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pretensions, 'tis an obedience so lukewarm and languishing, that it merits not the name of passion; their addresses are so faint, and their vows so hollow to their sovereigns, that they seem only to maintain their faith out of a sense of honour; they are ashamed to desist, and yet grow careless to obtain. Like despairing combatants, they strive against you as if they had beheld unveiled the magical shield of your Ariosto, which dazzled the beholders with too much brightness. They can no longer hold up their arms; they have read their destiny in your eyes :
Splende lo scudo, a guisa di piropo;
And yet, madam, if I could find in myself the power to leave this argument of your incomparable beauty, I might turn to one which would equally oppress me with its greatness ; for your conjugal virtues have deserved to be set as an example, to a less degenerate, less tainted age. They approach so near to singularity in ours, that I can scarcely make a panegyric to your Royal Highness, without a satire on many others. But your person is a paradise, and your soul a cherubim within, to guard it. If the excellence of the outside invite the beholders, the majesty of your mind deters them from too bold approaches, and turns their admiration into religion. Moral perfections are raised higher by you in the softer sex; as if men were of too coarse a mould for heaven to work on, and that the image of divinity could not be cast to likeness in so harsh a metal. Your person is so admirable, that it can scarce receive addition, when it shall be glorified; and your soul, which shines through it, finds it of a substance so near her own, that she will be pleased to pass an age within it, and to be confined to such a palace.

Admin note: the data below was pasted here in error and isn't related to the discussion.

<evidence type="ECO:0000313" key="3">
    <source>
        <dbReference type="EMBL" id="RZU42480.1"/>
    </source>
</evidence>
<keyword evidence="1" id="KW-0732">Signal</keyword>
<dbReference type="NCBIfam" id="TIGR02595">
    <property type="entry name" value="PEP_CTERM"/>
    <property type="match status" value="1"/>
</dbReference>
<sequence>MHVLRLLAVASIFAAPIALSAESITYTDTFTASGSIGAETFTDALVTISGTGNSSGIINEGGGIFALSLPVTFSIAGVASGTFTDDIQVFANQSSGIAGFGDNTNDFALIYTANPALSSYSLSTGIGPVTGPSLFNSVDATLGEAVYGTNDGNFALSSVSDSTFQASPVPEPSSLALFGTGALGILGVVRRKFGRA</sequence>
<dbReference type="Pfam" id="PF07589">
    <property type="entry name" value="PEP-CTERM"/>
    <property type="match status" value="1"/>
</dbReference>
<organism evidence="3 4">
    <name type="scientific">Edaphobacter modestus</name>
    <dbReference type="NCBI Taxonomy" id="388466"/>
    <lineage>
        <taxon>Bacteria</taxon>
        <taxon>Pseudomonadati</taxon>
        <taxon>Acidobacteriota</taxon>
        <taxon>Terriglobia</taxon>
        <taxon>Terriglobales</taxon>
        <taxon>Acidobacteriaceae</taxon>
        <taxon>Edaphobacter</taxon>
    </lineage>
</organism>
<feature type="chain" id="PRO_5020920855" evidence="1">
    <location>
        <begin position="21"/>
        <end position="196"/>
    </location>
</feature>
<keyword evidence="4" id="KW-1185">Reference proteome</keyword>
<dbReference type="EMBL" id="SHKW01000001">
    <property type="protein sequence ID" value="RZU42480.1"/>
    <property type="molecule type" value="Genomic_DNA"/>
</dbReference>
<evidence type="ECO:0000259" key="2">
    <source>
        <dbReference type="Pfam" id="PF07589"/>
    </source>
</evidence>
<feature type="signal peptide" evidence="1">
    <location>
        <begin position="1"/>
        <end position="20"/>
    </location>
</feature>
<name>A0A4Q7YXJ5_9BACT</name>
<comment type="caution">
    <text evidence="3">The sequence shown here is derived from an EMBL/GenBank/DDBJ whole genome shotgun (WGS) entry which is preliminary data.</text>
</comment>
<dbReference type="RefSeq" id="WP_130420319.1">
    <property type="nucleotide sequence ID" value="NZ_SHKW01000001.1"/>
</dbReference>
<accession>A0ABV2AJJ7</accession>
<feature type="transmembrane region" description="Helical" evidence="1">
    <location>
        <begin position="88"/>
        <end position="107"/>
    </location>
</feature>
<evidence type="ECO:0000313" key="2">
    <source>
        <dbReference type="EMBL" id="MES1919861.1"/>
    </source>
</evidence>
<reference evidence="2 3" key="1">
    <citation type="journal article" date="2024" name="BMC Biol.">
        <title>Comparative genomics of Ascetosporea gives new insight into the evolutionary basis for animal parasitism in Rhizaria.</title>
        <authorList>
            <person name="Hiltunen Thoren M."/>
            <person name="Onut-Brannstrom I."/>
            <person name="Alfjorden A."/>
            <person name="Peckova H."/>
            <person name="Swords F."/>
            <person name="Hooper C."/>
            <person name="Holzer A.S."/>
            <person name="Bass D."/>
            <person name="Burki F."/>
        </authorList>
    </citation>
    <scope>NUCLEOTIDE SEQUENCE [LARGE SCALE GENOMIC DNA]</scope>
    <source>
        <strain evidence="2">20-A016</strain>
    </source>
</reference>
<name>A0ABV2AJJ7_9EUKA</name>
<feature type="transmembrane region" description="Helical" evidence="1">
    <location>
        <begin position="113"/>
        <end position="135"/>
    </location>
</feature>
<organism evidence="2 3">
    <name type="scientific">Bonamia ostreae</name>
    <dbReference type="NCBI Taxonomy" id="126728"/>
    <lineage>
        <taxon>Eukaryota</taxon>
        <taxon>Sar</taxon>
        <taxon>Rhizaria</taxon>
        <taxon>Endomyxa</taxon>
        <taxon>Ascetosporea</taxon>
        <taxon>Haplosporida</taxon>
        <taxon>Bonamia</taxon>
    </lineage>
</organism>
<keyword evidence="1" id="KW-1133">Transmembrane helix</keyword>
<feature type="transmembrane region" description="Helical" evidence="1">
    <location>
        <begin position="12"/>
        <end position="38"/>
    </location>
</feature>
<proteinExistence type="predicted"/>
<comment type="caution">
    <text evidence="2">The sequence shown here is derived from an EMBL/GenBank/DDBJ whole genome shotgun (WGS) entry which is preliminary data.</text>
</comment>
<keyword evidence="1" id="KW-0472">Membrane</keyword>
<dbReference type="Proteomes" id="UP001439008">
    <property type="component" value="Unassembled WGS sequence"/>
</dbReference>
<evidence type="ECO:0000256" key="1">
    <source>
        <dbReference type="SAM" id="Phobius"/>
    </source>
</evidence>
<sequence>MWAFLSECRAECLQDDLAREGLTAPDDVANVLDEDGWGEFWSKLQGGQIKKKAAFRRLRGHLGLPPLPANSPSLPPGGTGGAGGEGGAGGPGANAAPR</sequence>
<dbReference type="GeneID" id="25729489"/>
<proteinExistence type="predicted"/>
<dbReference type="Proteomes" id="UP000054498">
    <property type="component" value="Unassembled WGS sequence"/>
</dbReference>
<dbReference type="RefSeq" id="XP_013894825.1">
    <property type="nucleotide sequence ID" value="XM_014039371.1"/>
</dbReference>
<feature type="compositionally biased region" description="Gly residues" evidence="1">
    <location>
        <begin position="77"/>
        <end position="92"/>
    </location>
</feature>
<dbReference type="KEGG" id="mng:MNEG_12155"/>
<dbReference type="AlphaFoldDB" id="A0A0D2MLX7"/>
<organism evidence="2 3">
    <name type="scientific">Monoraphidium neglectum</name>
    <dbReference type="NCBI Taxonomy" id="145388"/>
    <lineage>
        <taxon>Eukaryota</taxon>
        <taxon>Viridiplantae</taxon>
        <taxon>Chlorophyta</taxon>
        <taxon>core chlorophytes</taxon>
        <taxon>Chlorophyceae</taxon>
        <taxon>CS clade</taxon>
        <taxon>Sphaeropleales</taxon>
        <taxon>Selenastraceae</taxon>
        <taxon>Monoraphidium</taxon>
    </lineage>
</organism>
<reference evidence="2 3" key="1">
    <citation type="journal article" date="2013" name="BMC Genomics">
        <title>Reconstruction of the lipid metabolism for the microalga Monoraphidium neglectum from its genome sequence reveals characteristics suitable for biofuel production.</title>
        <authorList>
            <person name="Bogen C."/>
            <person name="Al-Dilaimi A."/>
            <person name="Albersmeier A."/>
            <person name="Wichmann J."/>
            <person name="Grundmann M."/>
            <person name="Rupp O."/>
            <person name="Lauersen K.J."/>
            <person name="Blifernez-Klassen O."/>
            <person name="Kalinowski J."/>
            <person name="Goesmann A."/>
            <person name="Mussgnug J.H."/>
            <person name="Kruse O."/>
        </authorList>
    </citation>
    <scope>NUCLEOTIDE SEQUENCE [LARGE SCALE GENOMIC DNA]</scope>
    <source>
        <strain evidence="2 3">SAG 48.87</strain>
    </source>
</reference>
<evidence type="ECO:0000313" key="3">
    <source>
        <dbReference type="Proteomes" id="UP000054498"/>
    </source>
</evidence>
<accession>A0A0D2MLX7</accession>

I know not how I am hurried back to my former theme; I ought and purposed to have celebrated those endowments and qualities of your mind, which were sufficient, even without the graces of your person, to render you, as you are, the ornament of the court, and the object of wonder to three kingdoms. But all my praises are but as a bull-rush cast upon a stream ; if they sink not, ’tis because they are borne up by the strength of the current, which supports their lightness; but they are carried round again, and return on the eddy where they first began. I can proceed no farther than your beauty; and even on that too I have said so little, considering the greatness of the subject, that, like him who would lodge a bowl upon a precipice, either my praise falls back, by the weakness of the delivery, or stays not on the top, but rolls over, and is lost on the other side. I intended this a dedication ; but how can I consider what belongs to myself, when I have been so long contemplating on you! Be pleased then, madam, to receive this poem, without entitling so much excellency as yours, to the faults and imperfections of so mean a writer; and instead of being favourable to the piece, which merits nothing, forgive the presumption of the au
who is, with all possible veneration,
Your Royal Highness's
Most obedient, most humble,
Most devoted servant,
POEM OF PARADISE.
FORGIVE me, awful poet, if a muse,
refined. He first beheld the beauteous rustic maid, And to a place of strength the prize convey'd : You took her thence; to court this virgin brought, Drest her with gems, new weaved her hard-spun thought, And softest language sweetest manners taught ; Till from a comet she a star doth rise, Not to affright, but please, our wondering eyes. Betwixt you both is framed a nobler piece, Than e'er was drawn in Italy or Greece. Thou from his source of thoughts even souls dost bring, As smiling gods from sullen Saturn spring. When night's dull mask the face of heaven does wear, 'Tis doubtful light, but here and there a star,
Which serves the dreadful shadows to display,
NAT. LEE. THE
HEROIC POETRY, AND POETIC LICENCE
To satisfy the curiosity of those, who will give themselves the trouble of reading the ensuing poem, I think myself obliged to render them a reason why I publish an opera which was never acted. In the first place, I shall not be ashamed to own, that my chiefest motive was, the ambition which I acknowledged in the Epistle. I was desirous to lay at the feet of so beautiful and excellent a princess, a work, which, I confess, was unworthy her, but which, I hope, she will have the goodness to forgive. I was also induced to it in my own defence; many hundred copies of it being dispersed abroad without my knowledge or consent; so that every one gathering new faults, it became at length a libeł against me; and I saw, with some disdain, more nonsense than either I, or as bad a poet, could have crammed into it, at a month's warning; in which time it was wholly written, and not since revised.